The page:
Press coverage of Rupert Murdoch's attempt to buy Time Warner indicates that Fox would sell CNN in such a deal, as the New York Times puts it, "to allay concerns from anti-trust regulators." As a Bloomberg Businessweek article puts it: "one thing is clear: He'll have to unload CNN. There's no way federal regulators will allow the same man—and Rupert Murdoch, at that—to own two cable-news channels."
NBCUniversal already owns two cable-news channels, MSNBC and CNBC. Murdoch owns Fox News and Fox Business News. And Time Warner owns both CNN and CNN headline news, or HLN. The overall market for television news also includes the broadcast networks such as CBS and ABC, which have their own news operations. It's not clear that from a consumer-protection standpoint, there's any antitrust reason to prevent someone from owning CNN and Fox News at the same time. "Cable news" is not some kind of consumer necessity. The market power that Murdoch would get by owning both would be mainly used to charge higher carriage fees to the cable operators. I guess one could argue that consumers would be hurt by that, but what cable operator anyway is going to tell customers, sorry we only carry CNN but not Fox, or vice versa? The cable networks already need to carry both.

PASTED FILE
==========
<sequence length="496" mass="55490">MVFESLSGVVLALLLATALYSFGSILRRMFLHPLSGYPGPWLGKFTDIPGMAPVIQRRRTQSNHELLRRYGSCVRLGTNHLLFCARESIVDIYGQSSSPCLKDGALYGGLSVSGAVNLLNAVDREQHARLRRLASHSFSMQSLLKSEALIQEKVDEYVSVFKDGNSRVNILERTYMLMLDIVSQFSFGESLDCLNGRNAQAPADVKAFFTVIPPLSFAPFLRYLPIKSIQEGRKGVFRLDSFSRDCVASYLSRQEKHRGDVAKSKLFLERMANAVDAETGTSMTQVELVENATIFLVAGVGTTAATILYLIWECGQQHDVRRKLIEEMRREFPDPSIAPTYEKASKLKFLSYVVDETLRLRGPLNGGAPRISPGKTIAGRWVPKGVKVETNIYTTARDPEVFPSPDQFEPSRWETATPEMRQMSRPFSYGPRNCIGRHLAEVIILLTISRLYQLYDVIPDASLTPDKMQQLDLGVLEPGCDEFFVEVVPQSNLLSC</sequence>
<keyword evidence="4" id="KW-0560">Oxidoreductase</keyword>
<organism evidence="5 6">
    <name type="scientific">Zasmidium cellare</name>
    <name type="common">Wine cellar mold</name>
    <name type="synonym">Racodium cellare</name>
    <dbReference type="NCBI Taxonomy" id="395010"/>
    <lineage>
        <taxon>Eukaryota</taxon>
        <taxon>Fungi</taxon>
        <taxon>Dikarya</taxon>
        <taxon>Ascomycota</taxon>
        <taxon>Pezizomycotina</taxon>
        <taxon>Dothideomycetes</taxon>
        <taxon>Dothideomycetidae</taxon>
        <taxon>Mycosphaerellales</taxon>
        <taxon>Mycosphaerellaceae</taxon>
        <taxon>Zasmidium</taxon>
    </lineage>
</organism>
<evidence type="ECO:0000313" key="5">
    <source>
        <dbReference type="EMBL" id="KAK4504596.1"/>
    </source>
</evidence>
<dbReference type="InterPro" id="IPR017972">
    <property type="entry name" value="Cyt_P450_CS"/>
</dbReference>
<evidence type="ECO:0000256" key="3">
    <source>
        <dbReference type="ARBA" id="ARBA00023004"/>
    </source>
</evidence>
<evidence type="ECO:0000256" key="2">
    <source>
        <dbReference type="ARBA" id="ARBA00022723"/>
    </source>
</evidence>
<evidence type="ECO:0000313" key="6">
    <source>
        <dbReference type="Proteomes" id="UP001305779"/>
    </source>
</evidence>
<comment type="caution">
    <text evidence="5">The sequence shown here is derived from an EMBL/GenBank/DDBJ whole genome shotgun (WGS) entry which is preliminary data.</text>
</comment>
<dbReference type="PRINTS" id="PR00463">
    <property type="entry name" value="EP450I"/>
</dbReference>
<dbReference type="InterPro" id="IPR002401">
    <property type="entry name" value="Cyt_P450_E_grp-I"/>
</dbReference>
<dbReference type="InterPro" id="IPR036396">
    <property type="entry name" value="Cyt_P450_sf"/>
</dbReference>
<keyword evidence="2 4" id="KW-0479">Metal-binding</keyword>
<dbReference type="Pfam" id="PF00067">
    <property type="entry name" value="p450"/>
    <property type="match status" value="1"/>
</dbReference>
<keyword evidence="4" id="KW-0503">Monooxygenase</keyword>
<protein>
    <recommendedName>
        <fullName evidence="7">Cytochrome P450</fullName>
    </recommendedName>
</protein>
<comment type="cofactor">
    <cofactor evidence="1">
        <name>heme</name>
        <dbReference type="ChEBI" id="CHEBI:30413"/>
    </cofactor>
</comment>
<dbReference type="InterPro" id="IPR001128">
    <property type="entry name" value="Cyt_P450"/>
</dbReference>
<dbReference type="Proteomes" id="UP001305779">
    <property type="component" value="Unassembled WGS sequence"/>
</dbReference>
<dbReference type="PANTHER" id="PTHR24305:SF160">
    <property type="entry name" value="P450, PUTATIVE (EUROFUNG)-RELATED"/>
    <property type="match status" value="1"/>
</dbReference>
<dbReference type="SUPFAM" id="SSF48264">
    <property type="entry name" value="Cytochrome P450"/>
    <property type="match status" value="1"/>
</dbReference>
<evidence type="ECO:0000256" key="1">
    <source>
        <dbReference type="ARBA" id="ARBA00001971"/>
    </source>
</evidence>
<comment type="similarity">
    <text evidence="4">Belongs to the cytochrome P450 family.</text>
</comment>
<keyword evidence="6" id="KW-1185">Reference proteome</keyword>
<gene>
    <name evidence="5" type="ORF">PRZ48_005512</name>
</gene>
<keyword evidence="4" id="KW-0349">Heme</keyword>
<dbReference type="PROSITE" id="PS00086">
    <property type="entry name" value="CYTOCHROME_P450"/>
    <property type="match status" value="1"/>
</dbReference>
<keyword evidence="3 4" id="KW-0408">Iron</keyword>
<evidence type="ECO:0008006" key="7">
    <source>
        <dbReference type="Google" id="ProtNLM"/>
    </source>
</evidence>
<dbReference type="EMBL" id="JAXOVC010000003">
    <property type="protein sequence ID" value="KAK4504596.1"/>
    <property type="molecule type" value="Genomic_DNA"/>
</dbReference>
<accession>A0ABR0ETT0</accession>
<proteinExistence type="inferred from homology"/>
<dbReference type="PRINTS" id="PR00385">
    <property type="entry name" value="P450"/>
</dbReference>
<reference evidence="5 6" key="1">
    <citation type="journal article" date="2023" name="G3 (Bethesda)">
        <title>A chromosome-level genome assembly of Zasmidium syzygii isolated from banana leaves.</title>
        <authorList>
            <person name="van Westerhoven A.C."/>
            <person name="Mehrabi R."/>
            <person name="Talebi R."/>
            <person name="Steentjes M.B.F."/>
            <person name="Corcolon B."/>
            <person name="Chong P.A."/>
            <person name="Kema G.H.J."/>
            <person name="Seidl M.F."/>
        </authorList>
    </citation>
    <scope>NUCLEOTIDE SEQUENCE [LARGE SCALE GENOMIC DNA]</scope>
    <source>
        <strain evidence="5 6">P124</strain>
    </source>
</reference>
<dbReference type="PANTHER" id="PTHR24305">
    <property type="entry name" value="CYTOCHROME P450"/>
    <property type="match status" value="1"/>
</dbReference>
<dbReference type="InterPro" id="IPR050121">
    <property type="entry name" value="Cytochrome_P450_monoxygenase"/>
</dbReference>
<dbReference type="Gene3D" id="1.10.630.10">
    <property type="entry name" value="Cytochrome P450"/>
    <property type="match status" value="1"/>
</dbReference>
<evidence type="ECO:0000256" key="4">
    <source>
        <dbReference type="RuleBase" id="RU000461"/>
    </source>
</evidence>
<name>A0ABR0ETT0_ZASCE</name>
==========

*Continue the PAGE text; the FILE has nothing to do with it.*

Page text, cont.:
So much of video is moving to online anyway, and the entry barriers for online are so much lower. And one can argue that Fox News is really competing in the "conservative news" arena with Newsmax TV, Glenn Beck's Blaze TV, and Rush Limbaugh's radio show, not with CNN. As for advertisers, does an advertiser really need to buy "cable news"?
The fact that Mr. Murdoch is announcing his readiness to get rid of CNN is sign enough that the economic value to him of the deal resides elsewhere. By signaling he is going to sell CNN, he makes it look like he is making a concession to antitrust concerns when the real antitrust issues, if there are any, related to the deal are somewhere else. What's the fear, that Mr. Murdoch would shut down CNN and leave Fox News standing, the way that Conde Nast did when it closed Gourmet and left Bon Appetit open? If there's money to be made in 24-hour cable news, there's nothing to stop ABC or CBS from starting up a center-left cable news channel the day that CNN goes off the air. They could even hire Wolf Blitzer and Jeff Zucker. But the idea of the government forcing a sale here just seems silly.